- The Enterprise
- The Recorder
Catholic Schools Week at Our Lady Star of the Sea School in Solomons contained just about everything from service, to Super Bowl betting, to talent displays, to a bittersweet dedication.
The students also learned that there was indeed such a thing as a “free lunch.”
Catholic Schools Week, which took place last week, is a national event, and this year had the theme “Catholic Schools Raise the Standards.” Trish Barrett, the vice principal and third grade teacher of OLSS, said the school did just that with two successful open houses Tuesday and Thursday.
“We were quite happy with the attendance at it,” said Barrett, who said the school’s enrollment was currently 137 students.
Other special activities at the school included a day where eighth graders taught classes; team jersey day; a free lunch from Chick-fil-A; a reading from Lusby-based author Julia Maki; a talent show; and a “Soup-er Bowl” can drive for SMILE Ecumenical Ministries Inc. in Lusby, for which students placed their cans beside the name of the team they thought would win Sunday’s Super Bowl.
“The Ravens had 91 cans and the 49ers had 43,” said eighth grader Erin Balderson of California, Md.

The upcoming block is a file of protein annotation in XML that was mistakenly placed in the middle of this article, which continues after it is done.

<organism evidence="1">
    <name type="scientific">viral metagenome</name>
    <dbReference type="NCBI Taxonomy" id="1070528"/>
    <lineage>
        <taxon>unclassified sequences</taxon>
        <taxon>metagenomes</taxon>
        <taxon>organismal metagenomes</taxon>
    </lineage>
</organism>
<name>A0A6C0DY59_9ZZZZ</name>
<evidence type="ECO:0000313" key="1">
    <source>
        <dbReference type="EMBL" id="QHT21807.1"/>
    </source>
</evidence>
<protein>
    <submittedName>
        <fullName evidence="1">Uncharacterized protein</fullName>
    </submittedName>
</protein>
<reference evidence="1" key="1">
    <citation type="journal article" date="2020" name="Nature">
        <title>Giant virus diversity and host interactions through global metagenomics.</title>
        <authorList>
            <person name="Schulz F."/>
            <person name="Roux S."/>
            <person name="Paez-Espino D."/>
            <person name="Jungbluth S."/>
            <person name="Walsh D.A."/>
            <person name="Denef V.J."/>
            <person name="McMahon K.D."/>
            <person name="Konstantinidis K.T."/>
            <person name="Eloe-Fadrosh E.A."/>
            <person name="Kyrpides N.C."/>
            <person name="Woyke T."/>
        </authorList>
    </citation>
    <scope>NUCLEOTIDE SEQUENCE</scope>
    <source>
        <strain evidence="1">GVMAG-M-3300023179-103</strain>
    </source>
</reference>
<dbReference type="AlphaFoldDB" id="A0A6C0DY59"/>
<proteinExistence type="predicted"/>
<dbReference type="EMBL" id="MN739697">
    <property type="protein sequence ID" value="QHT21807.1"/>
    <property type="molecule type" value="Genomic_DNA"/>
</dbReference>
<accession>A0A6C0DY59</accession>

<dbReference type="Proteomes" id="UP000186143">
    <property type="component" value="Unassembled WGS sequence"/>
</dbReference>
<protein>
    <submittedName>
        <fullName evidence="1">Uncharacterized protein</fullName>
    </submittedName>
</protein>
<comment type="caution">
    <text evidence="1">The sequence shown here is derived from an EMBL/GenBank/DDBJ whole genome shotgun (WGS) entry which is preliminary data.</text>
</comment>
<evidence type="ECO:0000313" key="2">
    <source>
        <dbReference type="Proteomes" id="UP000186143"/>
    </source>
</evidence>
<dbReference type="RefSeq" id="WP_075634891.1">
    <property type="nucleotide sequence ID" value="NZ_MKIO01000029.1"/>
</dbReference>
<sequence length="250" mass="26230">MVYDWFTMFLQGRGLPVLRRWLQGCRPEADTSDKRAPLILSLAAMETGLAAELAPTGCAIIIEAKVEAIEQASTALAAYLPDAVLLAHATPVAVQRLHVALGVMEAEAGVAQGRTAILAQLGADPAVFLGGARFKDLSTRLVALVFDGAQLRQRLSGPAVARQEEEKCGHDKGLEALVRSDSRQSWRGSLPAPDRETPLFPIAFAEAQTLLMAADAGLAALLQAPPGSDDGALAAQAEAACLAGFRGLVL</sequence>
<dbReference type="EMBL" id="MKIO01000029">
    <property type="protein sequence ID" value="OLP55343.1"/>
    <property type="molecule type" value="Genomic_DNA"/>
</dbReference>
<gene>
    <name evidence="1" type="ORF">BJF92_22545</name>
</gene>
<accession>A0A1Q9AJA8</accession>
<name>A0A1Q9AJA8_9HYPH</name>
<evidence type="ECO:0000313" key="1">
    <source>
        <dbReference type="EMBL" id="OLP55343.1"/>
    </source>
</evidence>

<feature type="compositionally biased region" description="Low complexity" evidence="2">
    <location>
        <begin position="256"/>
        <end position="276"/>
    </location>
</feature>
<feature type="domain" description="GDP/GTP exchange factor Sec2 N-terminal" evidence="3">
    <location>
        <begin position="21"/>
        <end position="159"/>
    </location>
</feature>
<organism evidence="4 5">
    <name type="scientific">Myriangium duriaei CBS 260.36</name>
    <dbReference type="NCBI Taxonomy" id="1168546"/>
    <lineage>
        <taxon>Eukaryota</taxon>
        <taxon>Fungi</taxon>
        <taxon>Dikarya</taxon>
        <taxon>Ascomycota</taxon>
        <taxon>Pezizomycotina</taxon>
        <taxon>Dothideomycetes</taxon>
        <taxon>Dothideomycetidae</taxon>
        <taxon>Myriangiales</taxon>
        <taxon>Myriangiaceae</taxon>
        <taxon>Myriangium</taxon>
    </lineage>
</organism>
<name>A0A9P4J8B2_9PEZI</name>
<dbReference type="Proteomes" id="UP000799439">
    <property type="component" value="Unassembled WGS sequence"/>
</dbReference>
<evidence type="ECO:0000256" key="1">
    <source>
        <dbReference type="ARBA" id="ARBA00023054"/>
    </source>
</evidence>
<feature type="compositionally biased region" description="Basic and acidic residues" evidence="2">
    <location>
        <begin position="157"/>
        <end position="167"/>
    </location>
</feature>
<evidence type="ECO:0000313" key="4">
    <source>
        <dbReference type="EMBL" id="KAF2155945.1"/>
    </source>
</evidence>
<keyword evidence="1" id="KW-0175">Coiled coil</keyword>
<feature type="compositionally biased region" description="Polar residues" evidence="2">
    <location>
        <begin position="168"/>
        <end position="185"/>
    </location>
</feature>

“Because the Ravens are going to win,” eighth grader Cameron Dziekiewicz of Leonardtown correctly predicted Friday.
The week culminated with the school’s library being dedicated to the school’s former eighth grade teacher Margaret DeVillier, who died of cancer in May 2012. Her husband, Moise, now teaches algebra at the school.
“She was the quintessential perfect teacher,” Barrett said of DeVillier. Barrett explained that the school recently restructured some of its classroom spaces so the library ended up being moved. Barrett said the idea to dedicate the library to DeVillier came up during an advisory board meeting.
“It was the natural thing to do. She did everything around here,” Barrett said.
Even when DeVillier’s illness prevented her from teaching, students said she was constantly at the school, helping in ways that included donating items to school bake sales.
“You never saw her with anything but a smile,” said eighth grader Jessica Thompson of Hollywood, Md. “You could barely even tell she had cancer. She was a strong woman.”
Erin, 13, said DeVillier had run a cooking club at the school, of which she was a member.
Jessica said highlights of Catholic Schools Week for her were the free lunch and the talent show.
“That’s a lot of fun. I just watch, but I can sing sometimes,” Jessica, 13, said.
Barrett said the talent show, an annual event at OLSS, shows just how at home the students seem to feel among each other.
“I would never do what those little ones went up there and did. It shows that they feel comfortable here and it’s like one big family,” she said.
Eighth grader Jacob Halterman of Lusby said his favorite parts of the week included giving tours of the school during the open houses and getting to teach a social studies class.
“We learned about Haiti and a little bit about Cuba. It was fun,” Jacob, 14, said.
Both Jessica and Erin said they rewarded their younger “students” with candy if they paid attention.
“I didn’t give candy out,” Jacob said.
“So they respected you,” Jessica responded.